|MadSci Network: Neuroscience|
In neurones, the active transport of Na+ ions out of the axon and K+ ions into the axon by the sodium-potassium pump is known as secondary active transport. I have read that secondary active transport involves one type of the 2 molecules moving along its electrochemical gradient with the other moving against its electrochemical gradient. I however always thought both Na+ ions and K+ ions moved against their electrochemical gradients during the restoration of the resting potential of a neurone after the action potential and hyperpolarisation have respectively occurred. I wonder: which type of ion, Na+ or K+, is it that moves against its electrochemical gradient during the restoration of the resting potential of a neurone if the work of the sodium-potassium pump does indeed involve secondary active transport that by definition does indeed involve one type of the 2 ions moving along its electrochemical gradient and one type moving against it? I also therefore wonder which of the 2 types of ion moves along its electrochemical gradient? If it is, for example, the K+ ions that move against their electrochemical gradient, am I to then understand that during hyperpolarisation there are still more K+ ions inside the axon then outside even though the inside of the axon is very negative. If, for example, it is on the other hand the Na+ ions that move against their electrochemical gradient, am I then to understand that there are more Na+ ions outside the axon then inside even after the great influx of Na+ ions during the transmission of an action potential? Thank you very much - your help is greatly appreciated.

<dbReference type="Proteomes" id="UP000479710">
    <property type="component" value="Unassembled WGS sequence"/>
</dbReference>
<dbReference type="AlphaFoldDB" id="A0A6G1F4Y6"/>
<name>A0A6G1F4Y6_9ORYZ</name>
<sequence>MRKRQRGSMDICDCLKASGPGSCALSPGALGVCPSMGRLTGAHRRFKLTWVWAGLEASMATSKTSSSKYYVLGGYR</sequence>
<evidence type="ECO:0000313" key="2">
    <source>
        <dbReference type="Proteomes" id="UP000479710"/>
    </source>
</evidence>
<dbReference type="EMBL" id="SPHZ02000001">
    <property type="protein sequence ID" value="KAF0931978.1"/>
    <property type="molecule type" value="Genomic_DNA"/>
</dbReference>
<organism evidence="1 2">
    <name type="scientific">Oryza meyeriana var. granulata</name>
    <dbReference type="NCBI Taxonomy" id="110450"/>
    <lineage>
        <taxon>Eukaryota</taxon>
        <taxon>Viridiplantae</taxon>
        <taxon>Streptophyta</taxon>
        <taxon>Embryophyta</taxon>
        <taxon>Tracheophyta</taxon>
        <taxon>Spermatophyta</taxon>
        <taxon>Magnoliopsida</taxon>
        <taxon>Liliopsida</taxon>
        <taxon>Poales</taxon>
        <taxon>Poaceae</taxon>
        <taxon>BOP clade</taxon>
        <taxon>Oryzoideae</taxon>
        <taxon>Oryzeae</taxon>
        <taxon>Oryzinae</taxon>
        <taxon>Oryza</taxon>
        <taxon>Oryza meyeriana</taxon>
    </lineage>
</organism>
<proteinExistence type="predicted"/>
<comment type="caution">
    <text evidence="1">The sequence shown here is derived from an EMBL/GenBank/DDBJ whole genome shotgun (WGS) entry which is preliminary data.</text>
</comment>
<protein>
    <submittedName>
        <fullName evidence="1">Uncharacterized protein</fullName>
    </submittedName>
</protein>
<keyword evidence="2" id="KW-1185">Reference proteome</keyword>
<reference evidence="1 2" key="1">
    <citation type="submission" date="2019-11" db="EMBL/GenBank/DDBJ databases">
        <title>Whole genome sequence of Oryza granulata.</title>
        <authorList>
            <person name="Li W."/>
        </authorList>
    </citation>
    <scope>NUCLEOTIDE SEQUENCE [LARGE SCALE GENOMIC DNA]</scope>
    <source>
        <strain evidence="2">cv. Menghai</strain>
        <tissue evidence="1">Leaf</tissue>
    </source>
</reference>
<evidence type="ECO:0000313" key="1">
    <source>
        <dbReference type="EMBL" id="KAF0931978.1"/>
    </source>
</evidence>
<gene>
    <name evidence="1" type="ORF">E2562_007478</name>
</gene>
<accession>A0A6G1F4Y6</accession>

Re: Why is the work of the sodium-potassium pump secondary active transport?
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